June 30, 2012

DELAWARE INSIDER: Sue First, Ask Questions Later: Can a Derivative Plaintiff Seek to Inspect Books and Records After Filing Its Derivative Claims?

Bruce E. Jameson

Recently, the Delaware Supreme Court was presented with the question whether a stockholder who files a derivative action is necessarily precluded from pursuing its statutory inspection rights under 8 Del.C. § 220 where the purpose of the inspection is to investigate acts of corporate mismanagement that form the basis of the stockholder's derivative claims. In Central Laborers Pension Fund v. News Corp., No. 682, 2011, 2012 WL 1925724 (Del. May 29, 2012), the Delaware Supreme Court affirmed the Court of Chancery's dismissal of the section 220 action, but declined to address the interplay of that action to the prior filed derivative action. Although the Delaware Supreme Court has previously expressed reservations about the advisability of a stockholder filing derivative claims prior to utilizing the "tools at hand" afforded by section 220 to gather information, Delaware law continues to recognize that there may be limited circumstances where stockholder inspection rights remain valid notwithstanding the prior filing of derivative claims.

Derivative Suit Not a Bar to Inspection Rights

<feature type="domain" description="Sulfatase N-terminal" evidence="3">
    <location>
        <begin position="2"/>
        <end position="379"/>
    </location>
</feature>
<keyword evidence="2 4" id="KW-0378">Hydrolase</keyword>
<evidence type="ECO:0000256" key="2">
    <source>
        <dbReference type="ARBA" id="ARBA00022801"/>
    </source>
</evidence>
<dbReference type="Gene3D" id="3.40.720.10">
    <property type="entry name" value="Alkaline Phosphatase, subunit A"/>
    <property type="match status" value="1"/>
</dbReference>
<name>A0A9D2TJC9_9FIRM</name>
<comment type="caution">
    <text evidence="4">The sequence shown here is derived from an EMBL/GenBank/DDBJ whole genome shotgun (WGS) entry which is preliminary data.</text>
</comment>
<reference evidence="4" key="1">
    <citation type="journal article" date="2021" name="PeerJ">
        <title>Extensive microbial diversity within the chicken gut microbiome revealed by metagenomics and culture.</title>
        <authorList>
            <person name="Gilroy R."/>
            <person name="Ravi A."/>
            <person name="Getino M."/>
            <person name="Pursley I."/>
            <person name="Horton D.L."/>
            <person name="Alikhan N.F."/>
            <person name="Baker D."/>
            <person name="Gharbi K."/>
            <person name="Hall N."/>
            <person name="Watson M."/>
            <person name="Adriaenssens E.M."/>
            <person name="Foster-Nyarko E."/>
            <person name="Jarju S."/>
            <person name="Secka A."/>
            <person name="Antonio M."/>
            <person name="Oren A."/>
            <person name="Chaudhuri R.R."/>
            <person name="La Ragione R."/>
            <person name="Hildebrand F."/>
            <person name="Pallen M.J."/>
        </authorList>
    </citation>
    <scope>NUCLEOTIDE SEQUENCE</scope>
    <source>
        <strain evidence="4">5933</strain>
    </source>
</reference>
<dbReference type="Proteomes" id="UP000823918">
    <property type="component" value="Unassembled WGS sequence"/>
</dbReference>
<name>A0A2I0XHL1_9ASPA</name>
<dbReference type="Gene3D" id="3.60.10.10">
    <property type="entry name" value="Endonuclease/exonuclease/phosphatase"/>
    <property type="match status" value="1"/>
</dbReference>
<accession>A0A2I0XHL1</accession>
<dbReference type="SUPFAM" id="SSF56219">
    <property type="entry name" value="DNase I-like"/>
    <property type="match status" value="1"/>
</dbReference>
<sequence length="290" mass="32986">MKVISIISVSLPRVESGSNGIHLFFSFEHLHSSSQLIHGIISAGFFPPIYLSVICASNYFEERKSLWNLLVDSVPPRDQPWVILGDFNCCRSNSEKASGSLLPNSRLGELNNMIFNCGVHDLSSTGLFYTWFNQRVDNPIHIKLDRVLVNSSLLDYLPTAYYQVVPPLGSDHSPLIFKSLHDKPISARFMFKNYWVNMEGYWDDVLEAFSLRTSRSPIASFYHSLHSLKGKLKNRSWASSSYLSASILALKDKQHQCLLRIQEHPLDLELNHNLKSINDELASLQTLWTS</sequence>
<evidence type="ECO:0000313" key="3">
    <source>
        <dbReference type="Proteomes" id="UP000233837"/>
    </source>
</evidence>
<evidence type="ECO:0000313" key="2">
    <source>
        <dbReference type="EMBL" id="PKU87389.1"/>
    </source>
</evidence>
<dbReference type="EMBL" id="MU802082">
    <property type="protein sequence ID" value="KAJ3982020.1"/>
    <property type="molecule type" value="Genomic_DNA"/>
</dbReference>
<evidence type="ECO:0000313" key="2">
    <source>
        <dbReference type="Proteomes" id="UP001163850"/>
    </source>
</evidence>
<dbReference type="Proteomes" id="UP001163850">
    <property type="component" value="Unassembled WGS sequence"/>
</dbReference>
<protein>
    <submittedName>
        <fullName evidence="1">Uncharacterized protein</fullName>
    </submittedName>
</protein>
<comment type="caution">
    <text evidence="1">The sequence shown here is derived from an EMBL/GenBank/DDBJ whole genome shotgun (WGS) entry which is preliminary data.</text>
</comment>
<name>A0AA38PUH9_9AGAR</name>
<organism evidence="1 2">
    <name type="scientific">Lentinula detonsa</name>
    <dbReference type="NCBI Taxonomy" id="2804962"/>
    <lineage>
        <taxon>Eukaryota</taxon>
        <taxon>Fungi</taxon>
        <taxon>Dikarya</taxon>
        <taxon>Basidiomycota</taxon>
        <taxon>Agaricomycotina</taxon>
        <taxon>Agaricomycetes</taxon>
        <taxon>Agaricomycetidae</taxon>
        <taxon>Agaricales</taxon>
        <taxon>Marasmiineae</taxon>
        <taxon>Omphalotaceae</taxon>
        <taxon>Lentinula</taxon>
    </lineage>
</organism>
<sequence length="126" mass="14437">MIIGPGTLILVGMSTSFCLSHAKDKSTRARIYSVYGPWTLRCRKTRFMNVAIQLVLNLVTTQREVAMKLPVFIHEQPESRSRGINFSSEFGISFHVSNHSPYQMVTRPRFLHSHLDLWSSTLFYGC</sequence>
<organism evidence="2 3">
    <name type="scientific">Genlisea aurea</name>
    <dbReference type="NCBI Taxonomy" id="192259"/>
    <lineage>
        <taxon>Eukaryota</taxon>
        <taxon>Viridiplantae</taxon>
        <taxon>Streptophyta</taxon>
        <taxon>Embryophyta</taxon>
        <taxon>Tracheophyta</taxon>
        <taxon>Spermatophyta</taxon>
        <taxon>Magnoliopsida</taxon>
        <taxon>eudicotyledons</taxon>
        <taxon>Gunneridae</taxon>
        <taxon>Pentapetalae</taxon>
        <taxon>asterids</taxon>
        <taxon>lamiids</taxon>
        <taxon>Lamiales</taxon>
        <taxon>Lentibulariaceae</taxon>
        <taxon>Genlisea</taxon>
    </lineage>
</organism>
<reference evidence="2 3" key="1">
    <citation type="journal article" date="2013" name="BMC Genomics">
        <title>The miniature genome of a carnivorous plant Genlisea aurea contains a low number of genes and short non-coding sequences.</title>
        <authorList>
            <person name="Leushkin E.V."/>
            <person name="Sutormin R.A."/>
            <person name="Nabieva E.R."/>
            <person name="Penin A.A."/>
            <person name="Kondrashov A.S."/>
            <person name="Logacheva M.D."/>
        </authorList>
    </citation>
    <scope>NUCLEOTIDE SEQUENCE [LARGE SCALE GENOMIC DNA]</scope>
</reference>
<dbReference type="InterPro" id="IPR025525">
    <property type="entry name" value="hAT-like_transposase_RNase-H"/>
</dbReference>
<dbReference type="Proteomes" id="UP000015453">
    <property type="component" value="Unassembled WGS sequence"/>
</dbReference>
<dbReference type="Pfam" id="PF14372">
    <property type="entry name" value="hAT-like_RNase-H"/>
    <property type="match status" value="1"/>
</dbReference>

Last year, the Delaware Supreme Court considered that issue in King v. VeriFone Holdings, Inc., 12 A.3d 1140 (Del. 2011). The court reversed the Delaware Court of Chancery's dismissal of a books and records action holding that the plaintiff's prior-filed derivative action in California did not bar the plaintiffs' inspection rights. The derivative action had been dismissed by the federal district court in California but the dismissal was without prejudice to plaintiff's right to re-plead based on information the plaintiff might obtain if it chose to exercise its statutory inspection rights under section 220. In dismissing the section 220 suit, the Court of Chancery in King v. Verifone Holdings, Inc., 994 A.2d 354, 356-57 (Del.Ch. 2010), reasoned that "stockholders who seek books and records to determine whether to bring a derivative suit should do so before filing the derivative suit," and that once a stockholder files a derivative suit it ". . . has chosen its course and may not reverse course and burden the corporation (and its stockholders) with yet another lawsuit to obtain information it cannot get in discovery in the derivative suit."